his designs. i really believe asia isa his designs. i really believe asia is a context which looks ahead very strongly. in a way what unites these projects is really an attempt to redefine the way that things were done previously, to break with the status quo, and asked the question how could we develop models for the future? his talents do notjust limiting to buildings to be a movie buff, he even designed an open—air cinema. -- buildings. it was in thailand. it was a personal project to bea thailand. it was a personal project to be a creation for a friend of mine that started a film festival in thailand. as we were watching the movies, the ocean was slowly moving the audience. his work is not without controversy. after unveiling the cctv towers, the chinese president, xijinping, the cctv towers, the chinese president, xi jinping, famously called for an end to weed architecture. —— weird.
called for an end to weed architecture. -- weird. it should not be short—lived and it should not be fashionable in that sense. but it should be born out of a question of what to buildings to? not only have a function, what they do for people and how they engage life and orchestrate life in positive ways. his next stop is not far away. it is sure to get attention. it is cold empire city indian arm, it resembles rice terraces in the sky. a quick look at the markets. flat markets. the nikkei injapan falling because of trade tensions. hong kong is shut today. that is it for the programme. bear that in today. that is it for the programme. bearthat in mind. the top stories this hour: a day of surprising result of the world cup. defending champions germany lost 1—0 to mexico. health officials have welcomed theresa may's announcement of increased
funding for the nhs in england. the prime minister has been criticised was saying some of the money will come from savings made after the uk stops contributing to the eu budget. here is health editor hugh pym. it was a winter of severe stress across the nhs. ministers were under pressure to find more money. all of that led to today's announcement. the big question was, how much cash will the service need in future decades with a growing and ageing population? the prime minister has tried to answer with a five—year funding plan. partly paid for, she says, by money saved after brexit. that will be through the brexit dividend, the fact that we're no longer sending vast amounts of money every year to the eu once we leave the eu. and we as a country will be contributing a bit more. and in terms of the improvements we want to see, we want to see improvements in performance issues which matter to people today — a&e, waiting times — but i also want to see improved survival rates from cancer.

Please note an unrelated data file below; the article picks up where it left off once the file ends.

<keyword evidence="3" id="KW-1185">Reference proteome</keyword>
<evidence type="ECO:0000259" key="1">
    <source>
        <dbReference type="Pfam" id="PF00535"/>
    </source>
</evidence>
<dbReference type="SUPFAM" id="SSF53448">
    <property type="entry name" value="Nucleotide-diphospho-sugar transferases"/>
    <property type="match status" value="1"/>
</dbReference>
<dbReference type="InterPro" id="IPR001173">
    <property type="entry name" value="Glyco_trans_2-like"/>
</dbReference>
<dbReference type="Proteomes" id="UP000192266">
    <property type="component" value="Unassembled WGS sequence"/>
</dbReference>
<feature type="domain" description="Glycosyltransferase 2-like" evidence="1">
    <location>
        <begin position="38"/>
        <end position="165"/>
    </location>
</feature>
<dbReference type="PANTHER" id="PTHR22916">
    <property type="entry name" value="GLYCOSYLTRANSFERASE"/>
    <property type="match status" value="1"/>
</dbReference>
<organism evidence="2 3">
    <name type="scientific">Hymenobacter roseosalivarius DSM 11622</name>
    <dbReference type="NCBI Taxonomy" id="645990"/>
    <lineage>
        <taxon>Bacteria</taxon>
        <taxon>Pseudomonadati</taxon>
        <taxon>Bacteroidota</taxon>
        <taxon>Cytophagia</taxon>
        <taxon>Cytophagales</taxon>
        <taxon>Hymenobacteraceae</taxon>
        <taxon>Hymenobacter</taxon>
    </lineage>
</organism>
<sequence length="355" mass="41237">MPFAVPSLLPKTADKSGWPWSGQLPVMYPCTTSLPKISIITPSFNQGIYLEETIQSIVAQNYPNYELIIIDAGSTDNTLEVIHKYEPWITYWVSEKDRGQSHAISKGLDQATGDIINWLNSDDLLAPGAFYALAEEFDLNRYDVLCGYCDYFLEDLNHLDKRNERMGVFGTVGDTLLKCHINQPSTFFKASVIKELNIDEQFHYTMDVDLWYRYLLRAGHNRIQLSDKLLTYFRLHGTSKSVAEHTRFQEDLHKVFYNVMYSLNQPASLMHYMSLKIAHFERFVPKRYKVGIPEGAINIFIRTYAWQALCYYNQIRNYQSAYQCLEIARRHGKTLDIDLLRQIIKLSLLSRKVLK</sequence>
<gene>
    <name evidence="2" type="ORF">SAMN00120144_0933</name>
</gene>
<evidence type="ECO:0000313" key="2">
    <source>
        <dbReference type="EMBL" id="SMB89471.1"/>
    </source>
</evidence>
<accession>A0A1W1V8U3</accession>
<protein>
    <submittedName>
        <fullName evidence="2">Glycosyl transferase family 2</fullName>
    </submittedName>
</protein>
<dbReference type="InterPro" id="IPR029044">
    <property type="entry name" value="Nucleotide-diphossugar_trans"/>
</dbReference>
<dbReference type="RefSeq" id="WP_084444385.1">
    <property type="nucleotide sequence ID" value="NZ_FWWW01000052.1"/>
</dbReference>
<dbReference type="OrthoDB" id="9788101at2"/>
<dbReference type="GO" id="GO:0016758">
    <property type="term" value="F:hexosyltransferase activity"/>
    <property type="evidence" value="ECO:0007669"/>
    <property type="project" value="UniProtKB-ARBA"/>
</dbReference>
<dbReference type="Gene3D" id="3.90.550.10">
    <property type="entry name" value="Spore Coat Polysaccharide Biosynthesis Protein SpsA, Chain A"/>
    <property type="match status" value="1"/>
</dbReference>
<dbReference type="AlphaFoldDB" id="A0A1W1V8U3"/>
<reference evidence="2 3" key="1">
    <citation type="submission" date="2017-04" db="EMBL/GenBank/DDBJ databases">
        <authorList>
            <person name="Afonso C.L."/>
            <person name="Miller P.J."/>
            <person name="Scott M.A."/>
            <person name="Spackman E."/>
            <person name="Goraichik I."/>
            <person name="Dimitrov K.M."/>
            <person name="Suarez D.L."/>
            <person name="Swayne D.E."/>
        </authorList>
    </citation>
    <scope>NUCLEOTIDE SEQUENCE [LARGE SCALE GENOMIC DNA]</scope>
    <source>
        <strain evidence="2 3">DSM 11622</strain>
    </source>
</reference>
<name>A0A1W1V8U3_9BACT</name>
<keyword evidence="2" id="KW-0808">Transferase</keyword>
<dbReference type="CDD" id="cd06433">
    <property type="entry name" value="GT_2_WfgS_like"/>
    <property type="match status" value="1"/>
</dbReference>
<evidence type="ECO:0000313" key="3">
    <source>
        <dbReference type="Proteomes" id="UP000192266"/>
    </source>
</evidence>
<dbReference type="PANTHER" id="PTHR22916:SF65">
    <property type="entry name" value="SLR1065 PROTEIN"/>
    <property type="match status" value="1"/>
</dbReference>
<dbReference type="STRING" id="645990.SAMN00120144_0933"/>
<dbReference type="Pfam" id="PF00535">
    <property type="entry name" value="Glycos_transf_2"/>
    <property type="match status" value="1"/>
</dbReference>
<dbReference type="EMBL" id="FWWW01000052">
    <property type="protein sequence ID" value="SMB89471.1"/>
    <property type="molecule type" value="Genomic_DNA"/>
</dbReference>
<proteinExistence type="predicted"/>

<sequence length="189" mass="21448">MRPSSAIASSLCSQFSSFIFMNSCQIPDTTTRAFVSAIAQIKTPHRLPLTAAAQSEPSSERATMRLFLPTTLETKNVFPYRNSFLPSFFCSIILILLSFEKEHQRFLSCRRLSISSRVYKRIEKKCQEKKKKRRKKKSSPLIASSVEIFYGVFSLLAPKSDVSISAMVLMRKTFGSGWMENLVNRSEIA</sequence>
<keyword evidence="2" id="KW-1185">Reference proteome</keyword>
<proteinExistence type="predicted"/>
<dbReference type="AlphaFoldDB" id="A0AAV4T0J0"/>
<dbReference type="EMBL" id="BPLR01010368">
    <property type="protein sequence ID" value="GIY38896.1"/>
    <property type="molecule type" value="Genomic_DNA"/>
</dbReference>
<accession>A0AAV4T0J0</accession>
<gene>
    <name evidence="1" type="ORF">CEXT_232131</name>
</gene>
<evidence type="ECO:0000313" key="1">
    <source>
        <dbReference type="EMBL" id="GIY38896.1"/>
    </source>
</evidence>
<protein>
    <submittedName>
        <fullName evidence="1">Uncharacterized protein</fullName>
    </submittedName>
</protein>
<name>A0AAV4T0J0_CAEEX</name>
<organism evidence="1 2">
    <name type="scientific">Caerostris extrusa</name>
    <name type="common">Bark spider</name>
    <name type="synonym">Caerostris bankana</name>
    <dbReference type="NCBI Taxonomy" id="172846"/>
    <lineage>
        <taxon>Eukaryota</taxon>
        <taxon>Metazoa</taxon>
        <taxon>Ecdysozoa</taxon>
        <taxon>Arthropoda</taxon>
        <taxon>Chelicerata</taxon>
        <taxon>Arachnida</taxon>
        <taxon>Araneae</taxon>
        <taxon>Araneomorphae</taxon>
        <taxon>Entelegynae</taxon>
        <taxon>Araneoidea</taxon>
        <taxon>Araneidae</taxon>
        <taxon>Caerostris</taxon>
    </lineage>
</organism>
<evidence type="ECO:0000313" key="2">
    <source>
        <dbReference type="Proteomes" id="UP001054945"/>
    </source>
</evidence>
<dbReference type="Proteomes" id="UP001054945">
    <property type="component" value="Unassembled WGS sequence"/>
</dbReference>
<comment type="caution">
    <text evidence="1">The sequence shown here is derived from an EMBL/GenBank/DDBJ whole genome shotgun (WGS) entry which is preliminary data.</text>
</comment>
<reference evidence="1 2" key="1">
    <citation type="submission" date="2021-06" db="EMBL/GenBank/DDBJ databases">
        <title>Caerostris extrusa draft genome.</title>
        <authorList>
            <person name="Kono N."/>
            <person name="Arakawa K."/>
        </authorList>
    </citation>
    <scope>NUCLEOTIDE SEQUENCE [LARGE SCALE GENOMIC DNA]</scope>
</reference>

the boss of one leading hospital, reflecting the views of most service leaders, welcomed the new funding announcement. people may say well, we need more money, or we are much behind in terms of budget. i think it's a substantial increase in the budget for the nhs and it's certainly going to help us and our patients. as well as the new funding for england, an extra £4 billion a year by 2023 will be provided to scotland, wales and northern ireland. 0verall some analysts believe the new money won't to live for any improvements to services. it isn't enough on its own to either tackle the backlog of waiting lists, improve cancer or mental health. so if we want any improvements in those areas, something else is going to have to give. today's funding allocation is for front line nhs services in england, like hospital care. it doesn't include either public health, with prevention initiatives, or training of nurses and doctors. those budgets won't be announced until later this year. and it doesn't cover social care. the government says we will have to wait for further announcements on that.
the care minister recently told the bbc that more money for the nhs without more money for social care is like running the bath with the plug out. only when all the elements are in place will it be possible to get a clearer picture of the future path for the health service. hugh pym, bbc news. that is it from me. as always, you can get in touch through social media. now it is time for the full update on all of the sports news in sport today. i expect she will be talking about the world cup. is the sport to live to a sport
centre. coming up poland are surprises in russia, but it is mexico who sends shockwaves by beating germany in their world cup opener. and favourites brazilfail to win their opening game of a world cup for the first time in 40 years as they draw with switzerland. and brooks kept defends his us open title, becoming the first back—to—back champion since 1989. hello and welcome to the programme. we begin in russia, where it is a desire to eat you remind ourselves to expect the unexpected at this world cup because of the first argentina and germany all failed to win their opening matches in the same tournament, with mexico's victory over